The Pieces of a Dyslexia Diagnostic Assessment

Parents frequently ask me how a diagnosis of dyslexia is made. Recently, one parent questioned whether there was one test for dyslexia because she was told that an IQ test would be the sole test used to determine whether her son was dyslexic. In the past, intelligence tests were a part of the testing battery, but this is no longer the recommended practice. Here is an article from NIH that explains why we no longer use IQ for determining dyslexia. I suggested that the parent who inquired might consider sharing this article with her son’s team.

There is no one test that diagnoses dyslexia. Rather, making a diagnosis of dyslexia requires looking at a number of areas—oral language comprehension and use, including phonological processing, as well as reading, spelling, and writing—and gaining information about the child's profile relative to his or her strengths and weaknesses. To gather this information requires more than one test.

In my private clinical practice, our diagnostic evaluation core battery includes the following areas:

  • Receptive vocabulary—Dyslexics tend to have strengths in their understanding of oral vocabulary. We can use this measure to compare performance between other tests in other areas and determine where weak areas lie. This is also an important baseline measure to have. Early on, one’s vocabulary contributes to learning to read, but as kids get older, particularly 4th grade and on, reading contributes to vocabulary development. A child with dyslexia is at risk for falling behind his peers if he does not have access to (i.e., can’t read) the same information (texts) that his peers do. We want to ensure that a student’s vocabulary skills do not degrade over time, so it is important to get this baseline score early on to benchmark vocabulary growth.
  • Oral language skills—I have found that this important area is frequently overlooked in many evaluations. Oral language undergirds and is key to learning to read, spell, and write. Comprehension of spoken language tends to be an area of strength for individuals with dyslexia. While verbal expression is also generally an area of strength, we may find subtle differences in our dyslexics’ expressive language abilities, particularly in naming or word retrieval and/or in higher-level language skills, such as understanding inferences and gaining meaning from context.
  • Phonological processing skills—i.e., phonemic awareness, phonological memory, and rapid automatic naming. Difficulty in phonological processing is one of the hallmarks of dyslexia. Phonemic awareness has been shown to be highly predictive of reading success.
  • Reading—Depending on the age of the student, assessment of reading may entail letter identification and naming, letter-sound identification, whole word reading, nonsense word reading, passage reading including accuracy and fluency, and reading comprehension. In my practice, we give readers both a standardized passage-reading assessment and a timed real and nonsense word reading test. If a student is too young to get good information from a standardized reading test (i.e., he is not yet reading), then I give him either a criterion-referenced assessment that will give information as low as the pre-primer level or do an assessment of his book “reading” skills and book knowledge using a picture (i.e., wordless) book.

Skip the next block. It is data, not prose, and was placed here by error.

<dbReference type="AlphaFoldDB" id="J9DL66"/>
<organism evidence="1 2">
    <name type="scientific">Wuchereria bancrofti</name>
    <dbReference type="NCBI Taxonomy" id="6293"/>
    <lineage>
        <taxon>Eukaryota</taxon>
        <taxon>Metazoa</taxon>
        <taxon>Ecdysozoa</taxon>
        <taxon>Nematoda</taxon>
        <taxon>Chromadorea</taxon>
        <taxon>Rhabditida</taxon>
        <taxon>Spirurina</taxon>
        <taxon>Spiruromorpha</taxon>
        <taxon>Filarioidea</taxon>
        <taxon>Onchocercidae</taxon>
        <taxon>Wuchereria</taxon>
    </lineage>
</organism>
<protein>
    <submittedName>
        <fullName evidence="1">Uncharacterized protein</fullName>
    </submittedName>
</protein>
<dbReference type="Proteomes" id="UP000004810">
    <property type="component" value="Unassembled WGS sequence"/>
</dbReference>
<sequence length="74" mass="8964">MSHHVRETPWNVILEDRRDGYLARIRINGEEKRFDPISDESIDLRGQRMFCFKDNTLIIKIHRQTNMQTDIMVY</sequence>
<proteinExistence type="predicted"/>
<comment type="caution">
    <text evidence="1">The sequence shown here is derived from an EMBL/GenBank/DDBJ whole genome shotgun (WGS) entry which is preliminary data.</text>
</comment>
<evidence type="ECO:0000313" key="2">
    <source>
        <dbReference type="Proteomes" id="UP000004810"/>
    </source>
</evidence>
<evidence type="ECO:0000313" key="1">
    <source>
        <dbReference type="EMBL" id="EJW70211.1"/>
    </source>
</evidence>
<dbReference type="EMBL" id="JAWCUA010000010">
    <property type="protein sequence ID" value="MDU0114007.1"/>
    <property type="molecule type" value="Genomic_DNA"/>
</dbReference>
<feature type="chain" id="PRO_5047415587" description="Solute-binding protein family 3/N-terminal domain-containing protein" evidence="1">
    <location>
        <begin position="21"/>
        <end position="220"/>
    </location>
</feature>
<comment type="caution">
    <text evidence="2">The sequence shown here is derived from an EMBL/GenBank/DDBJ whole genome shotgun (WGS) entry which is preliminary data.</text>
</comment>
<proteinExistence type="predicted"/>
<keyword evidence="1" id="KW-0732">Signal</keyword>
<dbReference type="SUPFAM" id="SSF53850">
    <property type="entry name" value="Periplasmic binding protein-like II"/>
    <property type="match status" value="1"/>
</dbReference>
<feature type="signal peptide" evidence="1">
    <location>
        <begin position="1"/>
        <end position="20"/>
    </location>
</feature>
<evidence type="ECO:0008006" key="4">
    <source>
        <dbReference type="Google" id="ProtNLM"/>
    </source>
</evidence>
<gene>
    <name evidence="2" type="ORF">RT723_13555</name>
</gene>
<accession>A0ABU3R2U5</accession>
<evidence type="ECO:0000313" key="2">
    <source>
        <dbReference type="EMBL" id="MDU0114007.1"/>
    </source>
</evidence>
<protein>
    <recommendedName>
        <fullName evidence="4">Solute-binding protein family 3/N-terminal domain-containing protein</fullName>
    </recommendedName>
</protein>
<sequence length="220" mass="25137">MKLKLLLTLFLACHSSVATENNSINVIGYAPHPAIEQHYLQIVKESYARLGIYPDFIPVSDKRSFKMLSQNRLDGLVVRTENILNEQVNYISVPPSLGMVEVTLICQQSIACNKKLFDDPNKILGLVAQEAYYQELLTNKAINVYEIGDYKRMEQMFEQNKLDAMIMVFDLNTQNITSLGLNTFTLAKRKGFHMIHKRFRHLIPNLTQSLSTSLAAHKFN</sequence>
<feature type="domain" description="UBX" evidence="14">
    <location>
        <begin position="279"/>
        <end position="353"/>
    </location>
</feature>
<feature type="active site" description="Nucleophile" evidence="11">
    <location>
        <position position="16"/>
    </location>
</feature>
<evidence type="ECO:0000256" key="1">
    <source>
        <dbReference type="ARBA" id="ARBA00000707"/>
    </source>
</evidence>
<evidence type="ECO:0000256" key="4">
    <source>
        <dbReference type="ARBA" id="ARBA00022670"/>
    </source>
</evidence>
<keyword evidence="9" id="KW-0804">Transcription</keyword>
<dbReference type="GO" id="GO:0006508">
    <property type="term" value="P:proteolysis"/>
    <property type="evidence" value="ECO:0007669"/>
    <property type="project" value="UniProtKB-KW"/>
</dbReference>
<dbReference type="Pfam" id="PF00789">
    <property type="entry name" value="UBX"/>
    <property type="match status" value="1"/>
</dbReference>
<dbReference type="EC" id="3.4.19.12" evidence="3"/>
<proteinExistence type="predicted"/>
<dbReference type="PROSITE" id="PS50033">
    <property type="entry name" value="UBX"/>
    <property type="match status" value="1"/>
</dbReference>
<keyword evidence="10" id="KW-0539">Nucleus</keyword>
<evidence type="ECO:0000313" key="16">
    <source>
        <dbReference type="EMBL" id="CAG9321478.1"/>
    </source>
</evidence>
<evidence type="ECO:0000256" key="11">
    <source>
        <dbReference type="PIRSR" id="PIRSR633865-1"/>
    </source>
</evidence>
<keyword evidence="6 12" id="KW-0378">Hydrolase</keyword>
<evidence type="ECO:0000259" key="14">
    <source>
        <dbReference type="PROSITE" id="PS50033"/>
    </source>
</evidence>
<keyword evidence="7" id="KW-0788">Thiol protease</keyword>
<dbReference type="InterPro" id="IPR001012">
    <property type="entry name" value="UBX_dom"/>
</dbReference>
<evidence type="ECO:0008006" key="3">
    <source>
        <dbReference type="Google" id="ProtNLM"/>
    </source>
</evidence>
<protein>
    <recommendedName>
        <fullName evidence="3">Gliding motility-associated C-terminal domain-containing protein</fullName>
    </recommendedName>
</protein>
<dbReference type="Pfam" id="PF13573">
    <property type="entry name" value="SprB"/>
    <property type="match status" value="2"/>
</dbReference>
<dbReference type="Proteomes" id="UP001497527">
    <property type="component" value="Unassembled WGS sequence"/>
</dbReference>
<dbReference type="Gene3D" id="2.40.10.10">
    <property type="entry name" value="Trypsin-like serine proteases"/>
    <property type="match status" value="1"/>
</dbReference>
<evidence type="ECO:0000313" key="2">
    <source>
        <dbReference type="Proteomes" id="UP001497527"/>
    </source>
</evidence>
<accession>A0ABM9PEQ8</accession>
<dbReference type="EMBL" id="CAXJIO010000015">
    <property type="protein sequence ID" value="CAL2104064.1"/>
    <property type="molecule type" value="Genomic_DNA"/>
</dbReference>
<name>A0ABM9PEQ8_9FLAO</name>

• Spelling—This seems obvious, but what is of importance in a spelling assessment is not the standardized score, although that can be informative, but the types of errors being made (e.g., phonological, orthographic, or both). It can be challenging to assess a young student given that he may not be spelling many words, but at a minimum I get some idea of his letter-sound inventory (i.e., understanding of the letters/letter combinations and their corresponding sounds).
  • Writing—This is a tricky one because I have found that the standardized writing measures do not always reliably pick up on the challenges that my dyslexic clients seem to have. Many times, the scores that my clients receive on standardized writing tests are inflated. It really takes clinical knowledge and experience to analyze a writing sample. Many of the standardized tasks used to measure writing are contrived and do not assess all the various demands and genres of writing required in school. Here is when it is helpful to get some writing samples that have been done in school.
  • Short-term and working memory—If there is indication in the case history or during testing that memory issues are playing a role, then these areas need to be assessed.
  • Expressive vocabulary—Similarly, if there are concerns that the student has word retrieval or naming difficulties, this area should also be addressed in the assessment. Naming/word retrieval difficulties are of note because research has shown oral word retrieval problems can impact written language.

I have a fairly comprehensive piece that explains what making a diagnosis entails here. Additionally, I have quite a few of the tests for these areas listed here.

Once these areas have been assessed and the data interpreted (it is more than the test scores that informs the diagnosis), a pattern of strengths, usually in spoken language comprehension and use, and subsequent weaknesses in phonological processing and written language (i.e., decoding, fluency, comprehension, spelling, and/or writing) emerges; and the diagnosis of dyslexia can be made.